Though the example grid 28 has four columns and four rows, it should be appreciated that the grid of the game logic 10 can include any suitable quantity of rows and any suitable quantity of columns. Also, depending upon the embodiment, the outer column for the initial sub-outcome spaces, can be located to the far left of the grid (as shown) or to the far right of the grid. In one embodiment, the grid includes both of such outer columns. Depending upon the embodiment, the outer row for the initial sub-outcome spaces, can be located to the far bottom of the grid (as shown) or to the far top of the grid. In one embodiment, the grid includes both of such outer rows.

Referring to FIG. 5, the game logic 10, in this example, includes an X die 40 as one initial sub-outcome generator and a Y die 42 as another initial sub-outcome generator. In this example, X die 40 has six faces bearing X1, X1, X2, X2, X3, and X3. Similarly, the Y die 42 has six faces bearing Y1, Y1, Y2, Y2, Y3, and Y3. In one embodiment, the dice 40 and 42 are differently colored as illustrated in FIG. 5. For example, the die 40 can be red, and the die 42 can be blue.

In the example illustrated in FIG. 6, the player placed an initial wager (not shown), betting that the initial outcome will include sub-outcomes X3 and Y3. The player also placed a grid wager, betting that the grid outcome will be outcome B. For the grid wager, the player exercised his/her judgment by selecting outcome B based on its value and location on the grid. Then, the player tossed or rolled the dice 40 and 42 for the play of the game. The red die 40 landed with X2 face-up, and the blue die 42 landed with Y3 face-up.

The win evaluation row 44 extends across the grid, in line with the Y3 outcome. The win evaluation column 46 extends up the grid, in line with the X2 outcome. The win evaluation row 44 and win evaluation column 46 intersect at the outcome space 47 of the grid outcome B. In this example, the player lost the initial bet on X3, won the initial bet on Y3, and won the grid bet on the grid outcome B.

Depending upon the embodiment, the win evaluation row can be a non-straight line, such as a curved line or a line with bends or steps, extending across different rows in different places. Likewise, the win evaluation column can, depending upon the embodiment, be a non-straight line, such as a curved line or a line with bends or steps, extending across different columns in different places. In this example, the win evaluation row 44 and win evaluation column 46 are indicated by dotted rectangles, the initial outcomes are indicated by dotted circles, and the grid outcome is indicated by a star. These indicators are used for illustrative purposes. It should be understood that, depending upon the embodiment, the game logic 10 may or may not include such indicators.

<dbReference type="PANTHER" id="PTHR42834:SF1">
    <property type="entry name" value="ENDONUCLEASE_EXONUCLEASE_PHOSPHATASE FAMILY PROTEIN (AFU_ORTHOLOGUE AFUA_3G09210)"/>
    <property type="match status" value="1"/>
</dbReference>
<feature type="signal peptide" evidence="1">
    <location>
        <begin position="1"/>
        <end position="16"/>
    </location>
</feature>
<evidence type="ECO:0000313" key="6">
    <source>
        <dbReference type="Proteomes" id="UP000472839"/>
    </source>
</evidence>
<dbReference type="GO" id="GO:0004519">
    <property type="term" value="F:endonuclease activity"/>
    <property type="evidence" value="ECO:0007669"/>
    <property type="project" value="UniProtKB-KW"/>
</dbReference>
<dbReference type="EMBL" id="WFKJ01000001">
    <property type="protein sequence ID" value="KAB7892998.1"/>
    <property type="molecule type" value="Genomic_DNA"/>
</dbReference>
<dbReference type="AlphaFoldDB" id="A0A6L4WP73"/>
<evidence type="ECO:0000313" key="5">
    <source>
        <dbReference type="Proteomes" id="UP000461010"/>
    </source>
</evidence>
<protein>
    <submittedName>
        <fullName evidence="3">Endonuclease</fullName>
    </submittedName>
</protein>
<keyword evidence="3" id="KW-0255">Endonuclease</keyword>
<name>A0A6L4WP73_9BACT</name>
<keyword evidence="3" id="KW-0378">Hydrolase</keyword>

Referring to FIG. 7, depending upon the embodiment, the initial sub-outcome generator X and initial sub-outcome generator Y can include a variety of different types of random outcome generators 49 and 51, respectively. In one embodiment, the initial sub-outcome generators include a plurality of multi-sided objects 48, each of which has a plurality of differently-marked faces. The player can toss or roll the multi-sided objects 48, enabling them to land with sides face-up. The face-up values of the objects 48 include, or otherwise form the basis for, the initial outcome of the system.

In one embodiment, the multi-sided object 48 is a conventional, six-sided playing die. The sides are marked with one or more dots to indicate the six different outcomes. In another embodiment, the multi-sided object 48 has a different quantity of sides or sides of different sizes or different shapes.

In another embodiment, each of the initial sub-outcome generators X and Y includes a ball and track assembly 50. The track identifies different ball sub-outcomes adjacent to different positions along the path. The ball rolls in the track, and the stopping position of the ball indicates one of the ball sub-outcomes. The indicated ball sub-outcomes of generators X and Y include, or otherwise form the basis for, the initial outcome of the system.

In one embodiment, each of the initial sub-outcome generators X and Y includes a reel or wheel 52. The wheel 52 displays a plurality of different wheel outcomes. The wheel spins relative to a line or marker. When the wheel stops spinning, the line or marker indicates one of the wheel sub-outcomes. The indicated wheel sub-outcomes of generators X and Y include, or otherwise form the basis for, the initial outcome of the system.